People who identify themselves as tea partyers believe the release of this information is in the public interest by a 56 to 39 percent margin. An almost identical segment of liberals – 57 to 38 percent – say the same.
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Meanwhile, the 18-to-29-year-old set feel even more strongly – 60 percent to 34 percent – that American citizens are well-served by the knowledge Snowden has provided. And a minority of young people, 44 percent, believe he – or as the survey frames it, “the person responsible for leaking the classified information” – should face criminal charges.
What unites these subsets of the population? Former President George W. Bush might call them freedom lovers.
“We saw the same pattern with the Patriot Act,” says Democratic pollster Celinda Lake. “This pattern was particularly acute in the West. These issues unite the people who dislike government interference and believe in ‘black helicopters’ with liberals who since Vietnam dislike and distrust government in many of its war and terrorist activities.”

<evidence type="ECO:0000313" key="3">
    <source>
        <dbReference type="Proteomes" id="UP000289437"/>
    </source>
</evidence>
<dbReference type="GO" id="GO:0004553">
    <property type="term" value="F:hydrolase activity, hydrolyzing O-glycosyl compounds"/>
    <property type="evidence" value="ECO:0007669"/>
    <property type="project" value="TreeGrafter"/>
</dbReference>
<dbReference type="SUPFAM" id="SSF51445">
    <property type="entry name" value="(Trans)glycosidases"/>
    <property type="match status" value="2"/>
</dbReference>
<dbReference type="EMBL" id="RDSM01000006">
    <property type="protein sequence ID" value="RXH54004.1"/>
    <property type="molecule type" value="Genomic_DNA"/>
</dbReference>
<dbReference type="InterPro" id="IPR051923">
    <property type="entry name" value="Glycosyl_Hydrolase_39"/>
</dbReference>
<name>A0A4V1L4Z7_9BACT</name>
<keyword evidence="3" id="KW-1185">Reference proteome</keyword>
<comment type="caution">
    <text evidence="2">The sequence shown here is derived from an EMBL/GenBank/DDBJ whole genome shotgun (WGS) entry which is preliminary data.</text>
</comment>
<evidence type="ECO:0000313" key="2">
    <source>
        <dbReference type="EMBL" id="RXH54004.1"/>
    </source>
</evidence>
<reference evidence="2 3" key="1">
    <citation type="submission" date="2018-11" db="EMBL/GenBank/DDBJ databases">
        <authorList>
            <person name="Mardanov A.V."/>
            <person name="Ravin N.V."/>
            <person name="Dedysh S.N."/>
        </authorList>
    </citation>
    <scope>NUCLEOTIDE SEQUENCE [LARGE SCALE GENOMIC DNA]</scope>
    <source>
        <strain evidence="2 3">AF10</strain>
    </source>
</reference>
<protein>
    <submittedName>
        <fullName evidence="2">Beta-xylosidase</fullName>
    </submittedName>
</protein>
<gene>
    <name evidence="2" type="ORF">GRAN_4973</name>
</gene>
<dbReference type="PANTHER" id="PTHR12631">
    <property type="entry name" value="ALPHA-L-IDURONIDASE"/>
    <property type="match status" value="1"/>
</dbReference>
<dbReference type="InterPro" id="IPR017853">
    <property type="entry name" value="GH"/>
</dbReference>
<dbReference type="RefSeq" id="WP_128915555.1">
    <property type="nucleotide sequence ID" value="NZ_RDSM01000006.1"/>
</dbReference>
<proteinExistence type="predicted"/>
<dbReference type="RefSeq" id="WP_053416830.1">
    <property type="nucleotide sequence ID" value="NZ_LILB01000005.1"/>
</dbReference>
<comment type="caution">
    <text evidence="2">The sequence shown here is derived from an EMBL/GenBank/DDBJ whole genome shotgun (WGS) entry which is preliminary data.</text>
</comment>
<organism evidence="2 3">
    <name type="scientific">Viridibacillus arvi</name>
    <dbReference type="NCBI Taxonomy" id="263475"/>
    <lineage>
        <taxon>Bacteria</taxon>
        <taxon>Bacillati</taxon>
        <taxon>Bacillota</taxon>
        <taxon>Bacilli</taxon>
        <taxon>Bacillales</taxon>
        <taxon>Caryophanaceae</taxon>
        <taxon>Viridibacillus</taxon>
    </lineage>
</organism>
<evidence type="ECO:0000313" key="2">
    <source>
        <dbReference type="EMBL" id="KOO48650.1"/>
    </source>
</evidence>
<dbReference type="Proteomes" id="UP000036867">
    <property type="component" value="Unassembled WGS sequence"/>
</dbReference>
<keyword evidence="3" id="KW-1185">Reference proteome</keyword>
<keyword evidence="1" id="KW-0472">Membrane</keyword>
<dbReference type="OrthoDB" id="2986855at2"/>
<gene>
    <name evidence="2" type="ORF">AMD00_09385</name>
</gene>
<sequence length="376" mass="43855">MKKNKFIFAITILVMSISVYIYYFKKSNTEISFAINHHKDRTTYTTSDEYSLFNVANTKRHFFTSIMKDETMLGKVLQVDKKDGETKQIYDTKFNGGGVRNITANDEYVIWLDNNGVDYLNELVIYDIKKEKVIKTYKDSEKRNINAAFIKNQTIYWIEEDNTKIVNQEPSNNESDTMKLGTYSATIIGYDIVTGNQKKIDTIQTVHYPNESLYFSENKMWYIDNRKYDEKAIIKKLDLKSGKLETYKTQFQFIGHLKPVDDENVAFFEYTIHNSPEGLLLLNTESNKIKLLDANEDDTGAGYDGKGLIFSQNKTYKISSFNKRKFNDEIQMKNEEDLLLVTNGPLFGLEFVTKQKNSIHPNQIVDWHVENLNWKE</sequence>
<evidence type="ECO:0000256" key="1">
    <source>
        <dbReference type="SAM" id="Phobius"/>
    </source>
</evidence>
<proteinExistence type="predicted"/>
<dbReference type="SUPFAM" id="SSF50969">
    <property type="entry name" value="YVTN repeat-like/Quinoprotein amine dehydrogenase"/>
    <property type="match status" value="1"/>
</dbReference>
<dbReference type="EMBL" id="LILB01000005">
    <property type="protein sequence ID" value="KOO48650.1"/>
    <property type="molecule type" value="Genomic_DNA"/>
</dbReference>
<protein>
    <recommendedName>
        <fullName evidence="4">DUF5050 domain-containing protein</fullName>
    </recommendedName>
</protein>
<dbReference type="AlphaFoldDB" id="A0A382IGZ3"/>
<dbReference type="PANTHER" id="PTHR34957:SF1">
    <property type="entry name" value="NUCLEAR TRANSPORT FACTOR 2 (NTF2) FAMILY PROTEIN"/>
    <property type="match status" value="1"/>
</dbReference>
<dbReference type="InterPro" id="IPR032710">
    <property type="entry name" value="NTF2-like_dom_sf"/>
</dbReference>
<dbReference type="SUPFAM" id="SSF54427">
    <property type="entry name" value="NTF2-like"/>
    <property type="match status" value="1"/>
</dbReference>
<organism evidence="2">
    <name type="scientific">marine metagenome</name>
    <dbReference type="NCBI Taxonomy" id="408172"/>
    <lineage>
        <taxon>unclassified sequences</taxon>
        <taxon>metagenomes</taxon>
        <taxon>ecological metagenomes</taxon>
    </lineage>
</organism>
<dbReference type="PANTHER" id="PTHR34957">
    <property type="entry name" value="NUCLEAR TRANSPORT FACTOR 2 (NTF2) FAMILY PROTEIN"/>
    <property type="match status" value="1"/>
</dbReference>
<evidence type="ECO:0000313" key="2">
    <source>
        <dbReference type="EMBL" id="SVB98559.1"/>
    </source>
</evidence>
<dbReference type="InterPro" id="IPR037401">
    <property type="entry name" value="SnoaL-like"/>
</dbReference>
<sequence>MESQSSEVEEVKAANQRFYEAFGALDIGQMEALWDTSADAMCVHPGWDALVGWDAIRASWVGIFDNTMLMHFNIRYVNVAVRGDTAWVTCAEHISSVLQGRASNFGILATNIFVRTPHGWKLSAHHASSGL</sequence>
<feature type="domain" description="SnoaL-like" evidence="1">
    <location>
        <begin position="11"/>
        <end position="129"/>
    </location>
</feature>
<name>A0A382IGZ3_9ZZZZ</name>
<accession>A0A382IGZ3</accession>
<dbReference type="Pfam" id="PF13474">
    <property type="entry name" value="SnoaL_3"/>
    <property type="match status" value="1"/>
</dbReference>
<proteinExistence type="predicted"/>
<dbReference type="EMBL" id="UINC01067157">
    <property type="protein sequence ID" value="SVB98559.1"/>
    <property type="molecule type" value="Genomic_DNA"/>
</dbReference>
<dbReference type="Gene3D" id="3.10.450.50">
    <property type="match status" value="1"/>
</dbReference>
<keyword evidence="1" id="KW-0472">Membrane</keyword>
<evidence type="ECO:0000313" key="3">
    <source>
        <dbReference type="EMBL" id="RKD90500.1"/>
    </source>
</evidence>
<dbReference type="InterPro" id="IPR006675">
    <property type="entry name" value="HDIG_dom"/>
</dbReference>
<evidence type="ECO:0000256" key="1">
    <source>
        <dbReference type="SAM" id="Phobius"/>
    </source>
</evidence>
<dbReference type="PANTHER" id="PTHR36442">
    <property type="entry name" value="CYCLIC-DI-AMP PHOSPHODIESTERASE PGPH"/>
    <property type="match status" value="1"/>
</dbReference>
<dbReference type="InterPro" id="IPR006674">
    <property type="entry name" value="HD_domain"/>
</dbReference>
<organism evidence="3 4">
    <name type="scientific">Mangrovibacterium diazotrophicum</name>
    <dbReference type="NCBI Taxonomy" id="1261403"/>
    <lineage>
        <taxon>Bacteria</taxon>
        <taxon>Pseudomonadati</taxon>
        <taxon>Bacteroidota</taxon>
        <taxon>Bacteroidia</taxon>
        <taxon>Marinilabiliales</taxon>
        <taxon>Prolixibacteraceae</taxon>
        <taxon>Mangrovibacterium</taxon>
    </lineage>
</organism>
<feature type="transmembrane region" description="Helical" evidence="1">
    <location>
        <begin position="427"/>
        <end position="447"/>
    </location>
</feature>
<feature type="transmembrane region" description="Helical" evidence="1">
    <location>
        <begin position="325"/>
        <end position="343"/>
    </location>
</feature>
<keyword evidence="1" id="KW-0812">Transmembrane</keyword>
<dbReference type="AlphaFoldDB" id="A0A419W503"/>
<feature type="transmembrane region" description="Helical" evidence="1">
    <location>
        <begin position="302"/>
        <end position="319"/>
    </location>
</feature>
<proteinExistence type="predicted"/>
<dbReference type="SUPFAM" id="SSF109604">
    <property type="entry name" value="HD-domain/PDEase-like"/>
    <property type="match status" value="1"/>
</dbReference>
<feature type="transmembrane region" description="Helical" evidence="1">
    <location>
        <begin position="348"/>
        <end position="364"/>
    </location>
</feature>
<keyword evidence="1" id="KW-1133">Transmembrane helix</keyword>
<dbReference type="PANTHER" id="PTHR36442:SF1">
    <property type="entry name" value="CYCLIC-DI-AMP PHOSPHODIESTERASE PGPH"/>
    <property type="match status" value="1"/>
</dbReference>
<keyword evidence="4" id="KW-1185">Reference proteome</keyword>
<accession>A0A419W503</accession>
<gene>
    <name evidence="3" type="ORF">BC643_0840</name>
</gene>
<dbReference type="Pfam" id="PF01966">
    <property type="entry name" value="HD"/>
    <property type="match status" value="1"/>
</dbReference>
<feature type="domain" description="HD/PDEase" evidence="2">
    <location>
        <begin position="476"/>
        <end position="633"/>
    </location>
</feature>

The poll also shows a partisan shift in feelings about personal privacy since Mr. Bush held office. In 2006, 77 percent of Democrats said they would feel their personal privacy was violated if they learned the government was collecting their personal data, while just 28 percent of Republicans agreed. In the latest survey, those numbers reverse – 68 percent of Republicans said they would feel violated, while 53 percent of Democrats agree.
Perhaps these changes in sentiment have something – everything? – to do with who holds the White House and is ultimately overseeing sensitive intelligence programs. If respondents supported the incumbent at the polls, they’re more likely to trust his motivations and give him the benefit of the doubt.
At least for a time. President Obama has seen his approval numbers take a nose dive in recent days, in particular those young people who twice helped him get elected are showing their discontent with the latest batch of scandals plaguing the administration, Snowden’s included. Mr. Obama’s overall rating with those ages 18 to 29 has declined 17 points and is at 48 percent, according to a recent CNN/ORC poll.
As for Snowden, who is making the very most of his more than 15 minutes of fame via web chats and interviews, opinions are deeply divided.
Though the Pew/USA Today poll shows a majority believe he should be charged, a Reuters survey indicates more view him as a patriot than a traitor.
"I'm neither traitor nor hero. I'm an American," Snowden told the South China Post, an English-language newspaper in Hong Kong, last week.